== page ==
Also, the deadline to nominate someone for the STA Volunteer Award and/or STA Stewardship Award is Feb. 15, 2017. The STA Volunteer Award is designed to recognize the outstanding volunteers who dedicate their time and effort to developing, maintaining and promoting trails and trail development in Saskatchewan. The STA Stewardship Award is designed to recognize the outstanding people and organizations that have been dedicated to the restoration, preservation and enhancement of Saskatchewan’s trail system.

To learn more, visit our awards page.

The STA would also like to remind members to notify us of any updates to your trails, as we will pass along the information to Tourism Saskatchewan to ensure the trail directory remains up to date. If you have any changes, email

SaskHiker: 5 Reasons Why Saskatchewan Winter’s Don’t Suck


Jay Brown, the SaskHiker, is an avid outdoorsmen and hiker from Saskatchewan who is continually looking for the next adventure. He runs the website, which he encourages people to use as a guide to their own adventures.

Well folks, we got hammered with an early taste of winter. With a 100 year snowfall record being broken in the past 24 hours, we are all participating in the same old conversation whenever winter decides to blast us with a taste of cold, “Why do we live here?”

I know we all love sitting on a beach basking in the warmth of the sun, but in my opinion you wouldn’t appreciate it as much if you didn’t have to spend 6 months enduring winter. To me the best part of living in Saskatchewan is the fact that we get the full experience of all the 4 seasons. We are living in a postcard world it is just that some days it is tough to see it!

So while you are grumbling at work and trying to find your winter jackets and gloves, I thought I would remind you of 5 reasons why Saskatchewan winter’s don’t suck.

Click here to visit the SaskHiker’s blog and read the entire post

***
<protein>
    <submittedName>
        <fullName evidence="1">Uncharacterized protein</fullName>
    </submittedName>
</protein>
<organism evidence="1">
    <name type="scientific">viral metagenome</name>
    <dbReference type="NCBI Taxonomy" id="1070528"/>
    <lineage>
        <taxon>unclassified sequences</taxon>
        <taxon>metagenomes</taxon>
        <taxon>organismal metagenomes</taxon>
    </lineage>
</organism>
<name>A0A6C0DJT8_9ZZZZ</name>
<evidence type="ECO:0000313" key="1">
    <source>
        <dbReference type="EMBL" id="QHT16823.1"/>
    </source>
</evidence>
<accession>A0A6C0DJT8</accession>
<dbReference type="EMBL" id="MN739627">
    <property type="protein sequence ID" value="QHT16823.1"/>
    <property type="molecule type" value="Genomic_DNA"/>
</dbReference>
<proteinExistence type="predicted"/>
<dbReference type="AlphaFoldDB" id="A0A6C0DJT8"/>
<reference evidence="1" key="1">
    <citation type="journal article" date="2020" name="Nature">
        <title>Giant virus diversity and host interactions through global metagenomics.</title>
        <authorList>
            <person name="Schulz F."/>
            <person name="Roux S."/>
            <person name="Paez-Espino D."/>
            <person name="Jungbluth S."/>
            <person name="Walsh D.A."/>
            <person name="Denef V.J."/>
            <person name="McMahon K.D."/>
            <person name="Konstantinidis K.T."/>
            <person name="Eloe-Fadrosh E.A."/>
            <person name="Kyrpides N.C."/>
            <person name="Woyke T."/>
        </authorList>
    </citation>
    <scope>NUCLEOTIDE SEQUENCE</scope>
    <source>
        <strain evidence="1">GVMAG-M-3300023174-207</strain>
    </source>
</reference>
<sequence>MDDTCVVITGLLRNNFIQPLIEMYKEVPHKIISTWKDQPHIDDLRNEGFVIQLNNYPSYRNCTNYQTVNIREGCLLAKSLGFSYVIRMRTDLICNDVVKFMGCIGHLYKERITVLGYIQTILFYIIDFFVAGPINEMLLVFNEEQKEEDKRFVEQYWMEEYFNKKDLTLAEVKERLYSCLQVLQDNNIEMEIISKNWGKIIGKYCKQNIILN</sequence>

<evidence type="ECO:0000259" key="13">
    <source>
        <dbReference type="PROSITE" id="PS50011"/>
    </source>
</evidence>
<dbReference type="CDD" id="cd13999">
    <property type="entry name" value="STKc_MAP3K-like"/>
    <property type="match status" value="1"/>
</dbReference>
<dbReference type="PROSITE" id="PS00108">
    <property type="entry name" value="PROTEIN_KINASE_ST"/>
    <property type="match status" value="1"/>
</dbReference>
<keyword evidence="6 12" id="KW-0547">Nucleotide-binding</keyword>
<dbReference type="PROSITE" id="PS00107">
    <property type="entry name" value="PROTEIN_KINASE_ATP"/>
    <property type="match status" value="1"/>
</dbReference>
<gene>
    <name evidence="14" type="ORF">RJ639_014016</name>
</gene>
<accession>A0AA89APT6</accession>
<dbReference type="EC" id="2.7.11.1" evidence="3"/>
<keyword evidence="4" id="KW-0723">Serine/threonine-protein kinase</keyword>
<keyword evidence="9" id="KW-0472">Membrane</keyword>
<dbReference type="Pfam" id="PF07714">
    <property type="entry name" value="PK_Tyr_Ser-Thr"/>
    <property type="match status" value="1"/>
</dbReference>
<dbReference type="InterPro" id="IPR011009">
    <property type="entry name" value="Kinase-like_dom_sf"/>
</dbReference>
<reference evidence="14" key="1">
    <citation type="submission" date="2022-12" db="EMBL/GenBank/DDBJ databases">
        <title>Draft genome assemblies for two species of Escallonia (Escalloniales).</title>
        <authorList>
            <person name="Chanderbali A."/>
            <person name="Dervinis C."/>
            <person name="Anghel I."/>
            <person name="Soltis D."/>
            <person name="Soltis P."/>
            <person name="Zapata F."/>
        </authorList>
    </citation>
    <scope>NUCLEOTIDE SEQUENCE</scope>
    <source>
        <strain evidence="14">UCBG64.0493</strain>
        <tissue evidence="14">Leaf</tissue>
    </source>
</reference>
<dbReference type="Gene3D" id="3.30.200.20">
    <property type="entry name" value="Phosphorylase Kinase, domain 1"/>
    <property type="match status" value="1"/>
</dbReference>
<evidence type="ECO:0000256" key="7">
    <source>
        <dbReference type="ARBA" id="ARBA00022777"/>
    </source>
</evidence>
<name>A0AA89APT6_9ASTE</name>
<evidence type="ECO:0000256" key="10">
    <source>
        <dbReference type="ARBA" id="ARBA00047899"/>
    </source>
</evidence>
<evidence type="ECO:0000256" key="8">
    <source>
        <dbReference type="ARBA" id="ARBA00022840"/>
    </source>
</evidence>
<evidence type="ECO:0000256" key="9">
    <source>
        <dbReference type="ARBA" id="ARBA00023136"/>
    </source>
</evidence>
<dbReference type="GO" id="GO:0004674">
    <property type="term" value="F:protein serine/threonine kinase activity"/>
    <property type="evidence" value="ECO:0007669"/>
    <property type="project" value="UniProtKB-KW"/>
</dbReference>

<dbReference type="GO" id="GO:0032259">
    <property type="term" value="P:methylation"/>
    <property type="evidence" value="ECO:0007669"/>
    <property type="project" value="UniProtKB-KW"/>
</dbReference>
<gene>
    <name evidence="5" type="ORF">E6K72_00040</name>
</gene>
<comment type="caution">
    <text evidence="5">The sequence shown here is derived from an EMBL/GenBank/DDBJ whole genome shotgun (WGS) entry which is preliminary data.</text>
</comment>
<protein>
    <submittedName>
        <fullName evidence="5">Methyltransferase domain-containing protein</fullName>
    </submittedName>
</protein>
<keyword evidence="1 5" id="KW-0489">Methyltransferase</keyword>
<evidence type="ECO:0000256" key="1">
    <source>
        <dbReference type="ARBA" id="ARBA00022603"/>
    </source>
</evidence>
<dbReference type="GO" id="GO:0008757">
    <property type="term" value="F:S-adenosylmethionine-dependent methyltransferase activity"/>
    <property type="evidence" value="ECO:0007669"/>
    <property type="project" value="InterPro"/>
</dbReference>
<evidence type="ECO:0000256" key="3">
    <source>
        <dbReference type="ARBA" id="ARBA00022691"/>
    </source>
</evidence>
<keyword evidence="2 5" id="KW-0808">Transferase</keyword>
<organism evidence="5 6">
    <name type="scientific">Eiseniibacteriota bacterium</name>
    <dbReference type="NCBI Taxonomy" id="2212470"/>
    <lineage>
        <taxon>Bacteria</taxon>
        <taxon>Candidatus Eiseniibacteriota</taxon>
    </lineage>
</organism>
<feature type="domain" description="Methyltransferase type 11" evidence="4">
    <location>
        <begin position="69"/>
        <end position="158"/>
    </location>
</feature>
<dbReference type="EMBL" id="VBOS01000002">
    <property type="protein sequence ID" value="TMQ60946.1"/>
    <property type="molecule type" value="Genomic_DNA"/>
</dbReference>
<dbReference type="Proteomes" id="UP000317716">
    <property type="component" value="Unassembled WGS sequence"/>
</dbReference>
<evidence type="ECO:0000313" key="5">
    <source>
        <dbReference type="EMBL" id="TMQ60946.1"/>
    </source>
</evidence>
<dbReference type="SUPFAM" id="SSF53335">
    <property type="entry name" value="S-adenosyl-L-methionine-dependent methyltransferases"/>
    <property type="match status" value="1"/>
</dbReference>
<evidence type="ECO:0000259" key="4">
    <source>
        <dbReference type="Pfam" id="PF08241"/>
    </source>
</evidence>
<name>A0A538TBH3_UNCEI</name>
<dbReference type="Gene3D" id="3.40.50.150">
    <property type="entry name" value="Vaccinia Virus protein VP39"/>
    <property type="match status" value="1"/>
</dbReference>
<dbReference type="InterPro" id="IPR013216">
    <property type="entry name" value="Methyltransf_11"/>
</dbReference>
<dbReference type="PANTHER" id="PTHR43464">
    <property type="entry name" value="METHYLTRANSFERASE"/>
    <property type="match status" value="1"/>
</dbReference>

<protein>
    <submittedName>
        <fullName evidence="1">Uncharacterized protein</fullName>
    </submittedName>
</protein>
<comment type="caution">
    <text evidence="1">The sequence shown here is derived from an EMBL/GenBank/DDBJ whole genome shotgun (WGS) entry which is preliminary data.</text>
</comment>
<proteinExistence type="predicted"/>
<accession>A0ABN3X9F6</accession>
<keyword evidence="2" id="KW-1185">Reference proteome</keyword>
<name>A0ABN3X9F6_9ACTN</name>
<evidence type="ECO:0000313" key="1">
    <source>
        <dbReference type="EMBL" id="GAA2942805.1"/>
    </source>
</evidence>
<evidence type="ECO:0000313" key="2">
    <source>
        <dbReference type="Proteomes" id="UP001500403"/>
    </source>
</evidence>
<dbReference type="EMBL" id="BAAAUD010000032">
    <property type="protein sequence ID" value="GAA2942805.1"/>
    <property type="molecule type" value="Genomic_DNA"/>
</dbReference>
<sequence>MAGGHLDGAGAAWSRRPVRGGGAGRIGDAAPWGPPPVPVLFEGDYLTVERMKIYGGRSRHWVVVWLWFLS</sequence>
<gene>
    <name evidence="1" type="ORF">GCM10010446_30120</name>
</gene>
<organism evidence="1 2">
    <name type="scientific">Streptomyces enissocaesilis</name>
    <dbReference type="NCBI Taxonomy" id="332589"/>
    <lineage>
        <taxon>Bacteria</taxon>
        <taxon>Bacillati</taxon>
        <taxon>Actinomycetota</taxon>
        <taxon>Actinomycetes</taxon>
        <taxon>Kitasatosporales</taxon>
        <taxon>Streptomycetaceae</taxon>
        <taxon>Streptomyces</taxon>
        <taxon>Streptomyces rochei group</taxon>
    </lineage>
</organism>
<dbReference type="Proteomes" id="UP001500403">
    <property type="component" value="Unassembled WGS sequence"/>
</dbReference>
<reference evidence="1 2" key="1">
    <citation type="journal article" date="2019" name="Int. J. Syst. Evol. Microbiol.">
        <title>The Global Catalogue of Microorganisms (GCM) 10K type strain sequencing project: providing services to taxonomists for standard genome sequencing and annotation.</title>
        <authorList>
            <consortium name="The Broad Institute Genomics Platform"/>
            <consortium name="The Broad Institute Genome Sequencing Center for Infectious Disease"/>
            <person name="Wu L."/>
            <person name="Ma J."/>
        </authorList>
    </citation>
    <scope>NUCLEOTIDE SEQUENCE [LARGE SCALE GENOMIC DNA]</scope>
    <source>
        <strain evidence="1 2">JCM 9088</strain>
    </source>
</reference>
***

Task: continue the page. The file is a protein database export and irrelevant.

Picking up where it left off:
Join the STA at the Saskatchewan Trail Mix

The STA will be hosting the Saskatchewan Trail Mix on October 27, 2016 from 9:00-11:30 a.m. at the Delta Hotel in Regina. The Saskatchewan Trail Mix is an opportunity for trail builders, users, and enthusiasts to meet and discuss common issues, review community needs, develop best practices, and develop new collaborations.

The agenda for the meeting includes:

• Welcome and Introductions – Saul Lipton, President, Saskatchewan Trails Association
• Overview of STA – Pat Rediger, Administrator, Saskatchewan Trails Association
• Roundtable Discussions – Each member to discuss issues that most concern their organization
• Themed Discussions – Place discussed items into various themes for further discussion, either as a group or individual discussion groups
• Possible Solutions – Identify possible solutions to the issues that have been identified
• Closing Comments – Saul Lipton

The Trail Mix allows the trail community to come together, learn from each other and work collectively on solutions that benefit everyone.

This meeting is open to everyone. If you plan on attending, please contact the STA at to register.

Saskatchewan’s section of The Great Trail now connected